I was delighted last month to receive an award for that flight from the National Aeronautic Association. They basically recognized it as one of the most memorable aviation records of 2010. It was a real honor and a pleasure. It was great to stand up for about 5 minutes and explain why I’m doing all these record flights… showing what you can do with diabetes, rather than be told what you cannot do when it comes to flying. Only five countries will allow private flying for pilots with type 1, and the US is the only country that has unrestricted pilots privileges for people with type 1 diabetes.
I’m really trying to get out positive messages. Showing what you can do and also really highlighting a key message that diabetes need not limit the scope of people’s dreams and ambitions.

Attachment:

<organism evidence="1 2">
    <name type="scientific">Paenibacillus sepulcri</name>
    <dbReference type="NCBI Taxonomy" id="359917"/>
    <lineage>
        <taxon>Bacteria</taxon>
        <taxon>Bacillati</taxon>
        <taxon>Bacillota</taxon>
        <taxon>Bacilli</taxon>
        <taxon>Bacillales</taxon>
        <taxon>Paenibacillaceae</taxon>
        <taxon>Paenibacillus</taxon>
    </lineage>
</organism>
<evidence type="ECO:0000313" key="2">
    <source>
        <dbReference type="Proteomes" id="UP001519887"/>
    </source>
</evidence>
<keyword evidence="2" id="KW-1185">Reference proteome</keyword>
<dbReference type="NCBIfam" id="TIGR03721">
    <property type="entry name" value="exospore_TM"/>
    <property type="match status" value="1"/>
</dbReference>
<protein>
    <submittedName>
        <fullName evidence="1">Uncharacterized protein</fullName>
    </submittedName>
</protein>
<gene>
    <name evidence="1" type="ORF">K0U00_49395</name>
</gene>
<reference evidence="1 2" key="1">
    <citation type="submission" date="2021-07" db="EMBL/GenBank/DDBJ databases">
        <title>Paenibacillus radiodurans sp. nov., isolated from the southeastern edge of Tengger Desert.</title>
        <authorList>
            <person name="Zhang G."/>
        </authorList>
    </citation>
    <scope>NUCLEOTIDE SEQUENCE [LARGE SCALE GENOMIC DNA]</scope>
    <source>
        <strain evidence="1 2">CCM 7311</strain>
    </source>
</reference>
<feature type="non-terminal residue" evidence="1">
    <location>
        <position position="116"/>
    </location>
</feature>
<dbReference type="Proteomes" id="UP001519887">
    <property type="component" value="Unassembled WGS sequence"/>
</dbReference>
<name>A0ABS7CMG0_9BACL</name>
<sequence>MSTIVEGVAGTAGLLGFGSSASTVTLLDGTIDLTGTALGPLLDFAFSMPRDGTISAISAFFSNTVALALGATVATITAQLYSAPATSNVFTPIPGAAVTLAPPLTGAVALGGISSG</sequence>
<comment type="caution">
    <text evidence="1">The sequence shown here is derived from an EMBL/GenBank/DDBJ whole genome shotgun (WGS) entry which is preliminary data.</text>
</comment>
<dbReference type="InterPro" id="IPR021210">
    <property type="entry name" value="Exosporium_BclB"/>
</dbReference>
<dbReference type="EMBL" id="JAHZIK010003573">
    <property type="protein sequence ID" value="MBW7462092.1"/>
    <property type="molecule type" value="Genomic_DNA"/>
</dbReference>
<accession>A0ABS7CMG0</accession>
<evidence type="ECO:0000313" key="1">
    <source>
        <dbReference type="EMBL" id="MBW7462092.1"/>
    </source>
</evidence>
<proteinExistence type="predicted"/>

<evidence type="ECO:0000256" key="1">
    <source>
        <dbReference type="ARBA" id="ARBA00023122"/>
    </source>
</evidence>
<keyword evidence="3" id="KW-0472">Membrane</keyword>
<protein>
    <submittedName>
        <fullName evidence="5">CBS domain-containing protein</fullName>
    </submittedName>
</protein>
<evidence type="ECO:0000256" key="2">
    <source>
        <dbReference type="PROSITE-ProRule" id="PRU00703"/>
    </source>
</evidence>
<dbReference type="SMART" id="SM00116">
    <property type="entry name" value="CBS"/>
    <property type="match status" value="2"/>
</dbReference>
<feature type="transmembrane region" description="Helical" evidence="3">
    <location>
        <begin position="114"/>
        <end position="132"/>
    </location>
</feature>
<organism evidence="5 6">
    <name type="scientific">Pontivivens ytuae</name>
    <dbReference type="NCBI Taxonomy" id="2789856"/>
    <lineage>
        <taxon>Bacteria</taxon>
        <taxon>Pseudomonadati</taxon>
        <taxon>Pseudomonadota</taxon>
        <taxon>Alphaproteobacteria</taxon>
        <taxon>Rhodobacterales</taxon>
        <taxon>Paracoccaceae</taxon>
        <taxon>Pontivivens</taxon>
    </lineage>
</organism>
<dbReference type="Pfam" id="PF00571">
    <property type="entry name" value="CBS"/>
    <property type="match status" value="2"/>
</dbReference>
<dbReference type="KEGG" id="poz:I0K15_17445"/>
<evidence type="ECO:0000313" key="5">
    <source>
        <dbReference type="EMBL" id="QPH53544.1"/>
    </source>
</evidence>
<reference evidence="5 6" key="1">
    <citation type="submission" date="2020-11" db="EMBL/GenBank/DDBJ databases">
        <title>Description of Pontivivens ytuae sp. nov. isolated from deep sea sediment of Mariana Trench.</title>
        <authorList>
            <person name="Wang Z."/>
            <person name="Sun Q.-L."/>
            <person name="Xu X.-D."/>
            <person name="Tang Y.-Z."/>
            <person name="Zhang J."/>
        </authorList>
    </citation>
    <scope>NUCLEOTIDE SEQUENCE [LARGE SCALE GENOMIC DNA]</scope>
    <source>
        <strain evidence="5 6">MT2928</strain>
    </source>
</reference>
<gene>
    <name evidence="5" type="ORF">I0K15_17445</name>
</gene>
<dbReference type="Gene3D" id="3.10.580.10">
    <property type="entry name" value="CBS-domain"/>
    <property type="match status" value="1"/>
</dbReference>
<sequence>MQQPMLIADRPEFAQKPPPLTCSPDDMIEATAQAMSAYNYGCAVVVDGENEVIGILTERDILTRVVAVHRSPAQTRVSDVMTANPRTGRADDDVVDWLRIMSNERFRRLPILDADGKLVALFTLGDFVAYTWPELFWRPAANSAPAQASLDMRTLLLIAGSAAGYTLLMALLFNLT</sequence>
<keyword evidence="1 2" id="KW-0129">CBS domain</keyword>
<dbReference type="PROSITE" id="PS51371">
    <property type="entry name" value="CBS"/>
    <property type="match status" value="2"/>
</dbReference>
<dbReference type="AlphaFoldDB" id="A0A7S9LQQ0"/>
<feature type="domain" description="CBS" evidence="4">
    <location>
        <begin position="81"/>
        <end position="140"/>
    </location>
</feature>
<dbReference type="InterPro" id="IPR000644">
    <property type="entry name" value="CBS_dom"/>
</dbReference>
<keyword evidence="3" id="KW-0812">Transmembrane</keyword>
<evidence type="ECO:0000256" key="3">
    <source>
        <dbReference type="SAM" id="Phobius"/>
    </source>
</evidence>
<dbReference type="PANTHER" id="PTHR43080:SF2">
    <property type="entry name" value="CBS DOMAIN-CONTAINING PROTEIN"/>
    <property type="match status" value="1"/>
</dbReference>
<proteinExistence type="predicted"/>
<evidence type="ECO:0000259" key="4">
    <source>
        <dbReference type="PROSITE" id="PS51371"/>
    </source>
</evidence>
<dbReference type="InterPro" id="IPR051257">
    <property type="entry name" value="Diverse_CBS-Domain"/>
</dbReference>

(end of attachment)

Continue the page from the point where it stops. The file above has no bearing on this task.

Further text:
Tell us about the flight you’re launching on April 18 (today!) to the North Pole.
I’ve been planning a flight to the North Pole in the Beech Baron in 2005, and nearly did it in 2006 but funding fell through. One of the benefits of going back to work was that I can help finance these trips myself now. I do have some sponsorship, but the aim is to have all the flying costs funded by private funds and sponsorships, so any donations made go directly to JDRF.
This particular project has two aims. First, to set a world speed record from Barrow, Alaska and the North Pole, and the second is to make the first-ever landing at the North Pole in a light twin engine piston parrot aircraft. We cannot find anyone who’s done it before, so we’re trying to register this as another unique aspect of this record flight.
But really the key aim that it comes back to is flying solo with diabetes. It’ll be an endurance flight, taking 16 hours to complete. The aircraft has extra fuel tanks to allow me 20 hours of cruising time. There’s also the added challenge that you’re in an extremely cold, isolated environment. So we’re really highlighting what you can do with diabetes when it comes to flying.
Sounds pretty dangerous / crazy…?